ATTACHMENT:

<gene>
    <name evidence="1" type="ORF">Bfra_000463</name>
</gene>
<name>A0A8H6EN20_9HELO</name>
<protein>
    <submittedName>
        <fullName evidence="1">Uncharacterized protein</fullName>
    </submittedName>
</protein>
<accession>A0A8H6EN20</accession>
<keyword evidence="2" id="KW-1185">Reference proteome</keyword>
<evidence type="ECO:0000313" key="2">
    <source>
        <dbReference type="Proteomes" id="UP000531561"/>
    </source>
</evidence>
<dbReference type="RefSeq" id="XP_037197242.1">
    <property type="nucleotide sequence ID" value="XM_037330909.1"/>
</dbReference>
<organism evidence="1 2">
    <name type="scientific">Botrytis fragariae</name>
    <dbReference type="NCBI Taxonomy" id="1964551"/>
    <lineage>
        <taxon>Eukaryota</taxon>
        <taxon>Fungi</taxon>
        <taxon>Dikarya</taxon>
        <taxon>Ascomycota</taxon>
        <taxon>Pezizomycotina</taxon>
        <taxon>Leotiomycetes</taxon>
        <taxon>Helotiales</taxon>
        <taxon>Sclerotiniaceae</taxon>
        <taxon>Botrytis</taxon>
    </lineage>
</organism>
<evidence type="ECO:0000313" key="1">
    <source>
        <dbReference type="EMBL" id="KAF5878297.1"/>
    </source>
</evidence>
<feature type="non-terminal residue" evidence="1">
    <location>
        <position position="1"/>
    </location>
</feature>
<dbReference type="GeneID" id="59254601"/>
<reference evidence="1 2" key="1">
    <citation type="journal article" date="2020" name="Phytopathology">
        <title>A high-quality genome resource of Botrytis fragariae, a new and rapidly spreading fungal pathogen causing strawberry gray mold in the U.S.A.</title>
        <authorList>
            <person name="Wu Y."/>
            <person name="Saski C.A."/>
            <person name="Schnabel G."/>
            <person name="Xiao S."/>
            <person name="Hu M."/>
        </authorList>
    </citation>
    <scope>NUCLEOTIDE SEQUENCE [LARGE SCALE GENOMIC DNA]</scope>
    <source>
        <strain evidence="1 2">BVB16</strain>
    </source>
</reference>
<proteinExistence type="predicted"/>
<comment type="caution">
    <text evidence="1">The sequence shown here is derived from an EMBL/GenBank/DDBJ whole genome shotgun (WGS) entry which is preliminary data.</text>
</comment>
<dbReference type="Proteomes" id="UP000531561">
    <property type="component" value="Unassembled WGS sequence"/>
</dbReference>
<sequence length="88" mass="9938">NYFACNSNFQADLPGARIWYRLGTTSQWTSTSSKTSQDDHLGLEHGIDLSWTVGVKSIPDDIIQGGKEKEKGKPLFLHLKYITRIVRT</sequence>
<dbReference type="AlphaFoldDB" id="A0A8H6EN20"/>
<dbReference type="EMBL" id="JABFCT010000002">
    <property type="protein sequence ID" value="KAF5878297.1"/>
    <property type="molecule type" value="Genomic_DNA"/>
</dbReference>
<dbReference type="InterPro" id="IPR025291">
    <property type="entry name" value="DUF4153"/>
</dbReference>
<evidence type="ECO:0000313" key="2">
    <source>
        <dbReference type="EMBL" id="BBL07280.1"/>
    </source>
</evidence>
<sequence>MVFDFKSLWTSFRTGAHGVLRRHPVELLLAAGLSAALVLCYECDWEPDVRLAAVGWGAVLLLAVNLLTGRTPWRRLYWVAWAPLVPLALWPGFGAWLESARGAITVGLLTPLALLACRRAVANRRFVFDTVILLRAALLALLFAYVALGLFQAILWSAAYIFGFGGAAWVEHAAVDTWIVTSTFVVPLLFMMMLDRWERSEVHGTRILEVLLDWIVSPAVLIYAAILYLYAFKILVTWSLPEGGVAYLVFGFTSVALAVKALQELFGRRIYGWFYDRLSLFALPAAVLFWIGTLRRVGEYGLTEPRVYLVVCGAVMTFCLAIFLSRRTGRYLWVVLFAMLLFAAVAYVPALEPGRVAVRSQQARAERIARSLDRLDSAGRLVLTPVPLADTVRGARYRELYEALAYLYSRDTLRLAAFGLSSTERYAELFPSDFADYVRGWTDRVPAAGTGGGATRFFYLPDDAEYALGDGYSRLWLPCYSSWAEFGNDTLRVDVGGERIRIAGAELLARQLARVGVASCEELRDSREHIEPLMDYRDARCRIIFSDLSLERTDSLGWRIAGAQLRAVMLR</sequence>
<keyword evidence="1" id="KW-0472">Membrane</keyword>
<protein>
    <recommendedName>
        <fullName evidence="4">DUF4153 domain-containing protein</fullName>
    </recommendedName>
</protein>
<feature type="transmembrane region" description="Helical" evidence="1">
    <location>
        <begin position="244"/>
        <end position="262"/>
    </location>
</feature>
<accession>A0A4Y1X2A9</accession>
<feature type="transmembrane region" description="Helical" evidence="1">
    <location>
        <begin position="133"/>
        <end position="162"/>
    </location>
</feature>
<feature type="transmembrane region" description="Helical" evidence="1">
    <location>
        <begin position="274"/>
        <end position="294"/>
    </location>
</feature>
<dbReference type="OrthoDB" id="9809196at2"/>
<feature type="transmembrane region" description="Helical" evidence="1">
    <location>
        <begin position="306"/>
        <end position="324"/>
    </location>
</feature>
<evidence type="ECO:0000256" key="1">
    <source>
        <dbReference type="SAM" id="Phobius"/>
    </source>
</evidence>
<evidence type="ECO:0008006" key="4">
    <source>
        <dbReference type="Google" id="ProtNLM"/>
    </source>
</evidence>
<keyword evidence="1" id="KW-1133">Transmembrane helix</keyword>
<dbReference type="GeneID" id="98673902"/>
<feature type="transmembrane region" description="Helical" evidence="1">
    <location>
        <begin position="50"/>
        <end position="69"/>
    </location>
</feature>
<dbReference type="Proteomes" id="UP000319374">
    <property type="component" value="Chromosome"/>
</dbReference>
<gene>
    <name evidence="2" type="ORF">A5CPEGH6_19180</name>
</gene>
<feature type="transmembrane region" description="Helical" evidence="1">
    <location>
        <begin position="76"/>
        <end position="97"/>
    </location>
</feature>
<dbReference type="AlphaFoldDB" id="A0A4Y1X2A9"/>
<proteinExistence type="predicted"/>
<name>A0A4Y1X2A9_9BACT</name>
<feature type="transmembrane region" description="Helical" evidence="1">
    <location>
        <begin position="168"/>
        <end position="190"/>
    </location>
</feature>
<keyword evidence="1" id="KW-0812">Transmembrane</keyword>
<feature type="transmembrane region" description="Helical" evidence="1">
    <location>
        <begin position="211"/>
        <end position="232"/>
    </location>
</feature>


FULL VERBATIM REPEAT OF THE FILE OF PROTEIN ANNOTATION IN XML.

<gene>
    <name evidence="1" type="ORF">Bfra_000463</name>
</gene>
<name>A0A8H6EN20_9HELO</name>
<protein>
    <submittedName>
        <fullName evidence="1">Uncharacterized protein</fullName>
    </submittedName>
</protein>
<accession>A0A8H6EN20</accession>
<keyword evidence="2" id="KW-1185">Reference proteome</keyword>
<evidence type="ECO:0000313" key="2">
    <source>
        <dbReference type="Proteomes" id="UP000531561"/>
    </source>
</evidence>
<dbReference type="RefSeq" id="XP_037197242.1">
    <property type="nucleotide sequence ID" value="XM_037330909.1"/>
</dbReference>
<organism evidence="1 2">
    <name type="scientific">Botrytis fragariae</name>
    <dbReference type="NCBI Taxonomy" id="1964551"/>
    <lineage>
        <taxon>Eukaryota</taxon>
        <taxon>Fungi</taxon>
        <taxon>Dikarya</taxon>
        <taxon>Ascomycota</taxon>
        <taxon>Pezizomycotina</taxon>
        <taxon>Leotiomycetes</taxon>
        <taxon>Helotiales</taxon>
        <taxon>Sclerotiniaceae</taxon>
        <taxon>Botrytis</taxon>
    </lineage>
</organism>
<evidence type="ECO:0000313" key="1">
    <source>
        <dbReference type="EMBL" id="KAF5878297.1"/>
    </source>
</evidence>
<feature type="non-terminal residue" evidence="1">
    <location>
        <position position="1"/>
    </location>
</feature>
<dbReference type="GeneID" id="59254601"/>
<reference evidence="1 2" key="1">
    <citation type="journal article" date="2020" name="Phytopathology">
        <title>A high-quality genome resource of Botrytis fragariae, a new and rapidly spreading fungal pathogen causing strawberry gray mold in the U.S.A.</title>
        <authorList>
            <person name="Wu Y."/>
            <person name="Saski C.A."/>
            <person name="Schnabel G."/>
            <person name="Xiao S."/>
            <person name="Hu M."/>
        </authorList>
    </citation>
    <scope>NUCLEOTIDE SEQUENCE [LARGE SCALE GENOMIC DNA]</scope>
    <source>
        <strain evidence="1 2">BVB16</strain>
    </source>
</reference>
<proteinExistence type="predicted"/>
<comment type="caution">
    <text evidence="1">The sequence shown here is derived from an EMBL/GenBank/DDBJ whole genome shotgun (WGS) entry which is preliminary data.</text>
</comment>
<dbReference type="Proteomes" id="UP000531561">
    <property type="component" value="Unassembled WGS sequence"/>
</dbReference>
<sequence length="88" mass="9938">NYFACNSNFQADLPGARIWYRLGTTSQWTSTSSKTSQDDHLGLEHGIDLSWTVGVKSIPDDIIQGGKEKEKGKPLFLHLKYITRIVRT</sequence>
<dbReference type="AlphaFoldDB" id="A0A8H6EN20"/>
<dbReference type="EMBL" id="JABFCT010000002">
    <property type="protein sequence ID" value="KAF5878297.1"/>
    <property type="molecule type" value="Genomic_DNA"/>
</dbReference>
<dbReference type="InterPro" id="IPR025291">
    <property type="entry name" value="DUF4153"/>
</dbReference>
<evidence type="ECO:0000313" key="2">
    <source>
        <dbReference type="EMBL" id="BBL07280.1"/>
    </source>
</evidence>
<sequence>MVFDFKSLWTSFRTGAHGVLRRHPVELLLAAGLSAALVLCYECDWEPDVRLAAVGWGAVLLLAVNLLTGRTPWRRLYWVAWAPLVPLALWPGFGAWLESARGAITVGLLTPLALLACRRAVANRRFVFDTVILLRAALLALLFAYVALGLFQAILWSAAYIFGFGGAAWVEHAAVDTWIVTSTFVVPLLFMMMLDRWERSEVHGTRILEVLLDWIVSPAVLIYAAILYLYAFKILVTWSLPEGGVAYLVFGFTSVALAVKALQELFGRRIYGWFYDRLSLFALPAAVLFWIGTLRRVGEYGLTEPRVYLVVCGAVMTFCLAIFLSRRTGRYLWVVLFAMLLFAAVAYVPALEPGRVAVRSQQARAERIARSLDRLDSAGRLVLTPVPLADTVRGARYRELYEALAYLYSRDTLRLAAFGLSSTERYAELFPSDFADYVRGWTDRVPAAGTGGGATRFFYLPDDAEYALGDGYSRLWLPCYSSWAEFGNDTLRVDVGGERIRIAGAELLARQLARVGVASCEELRDSREHIEPLMDYRDARCRIIFSDLSLERTDSLGWRIAGAQLRAVMLR</sequence>
<keyword evidence="1" id="KW-0472">Membrane</keyword>
<protein>
    <recommendedName>
        <fullName evidence="4">DUF4153 domain-containing protein</fullName>
    </recommendedName>
</protein>
<feature type="transmembrane region" description="Helical" evidence="1">
    <location>
        <begin position="244"/>
        <end position="262"/>
    </location>
</feature>
<accession>A0A4Y1X2A9</accession>
<feature type="transmembrane region" description="Helical" evidence="1">
    <location>
        <begin position="133"/>
        <end position="162"/>
    </location>
</feature>
<feature type="transmembrane region" description="Helical" evidence="1">
    <location>
        <begin position="274"/>
        <end position="294"/>
    </location>
</feature>
<dbReference type="OrthoDB" id="9809196at2"/>
<feature type="transmembrane region" description="Helical" evidence="1">
    <location>
        <begin position="306"/>
        <end position="324"/>
    </location>
</feature>
<evidence type="ECO:0000256" key="1">
    <source>
        <dbReference type="SAM" id="Phobius"/>
    </source>
</evidence>
<evidence type="ECO:0008006" key="4">
    <source>
        <dbReference type="Google" id="ProtNLM"/>
    </source>
</evidence>
<keyword evidence="1" id="KW-1133">Transmembrane helix</keyword>
<dbReference type="GeneID" id="98673902"/>
<feature type="transmembrane region" description="Helical" evidence="1">
    <location>
        <begin position="50"/>
        <end position="69"/>
    </location>
</feature>
<dbReference type="Proteomes" id="UP000319374">
    <property type="component" value="Chromosome"/>
</dbReference>
<gene>
    <name evidence="2" type="ORF">A5CPEGH6_19180</name>
</gene>
<feature type="transmembrane region" description="Helical" evidence="1">
    <location>
        <begin position="76"/>
        <end position="97"/>
    </location>
</feature>
<dbReference type="AlphaFoldDB" id="A0A4Y1X2A9"/>
<proteinExistence type="predicted"/>
<name>A0A4Y1X2A9_9BACT</name>
<feature type="transmembrane region" description="Helical" evidence="1">
    <location>
        <begin position="168"/>
        <end position="190"/>
    </location>
</feature>
<keyword evidence="1" id="KW-0812">Transmembrane</keyword>
<feature type="transmembrane region" description="Helical" evidence="1">
    <location>
        <begin position="211"/>
        <end position="232"/>
    </location>
</feature>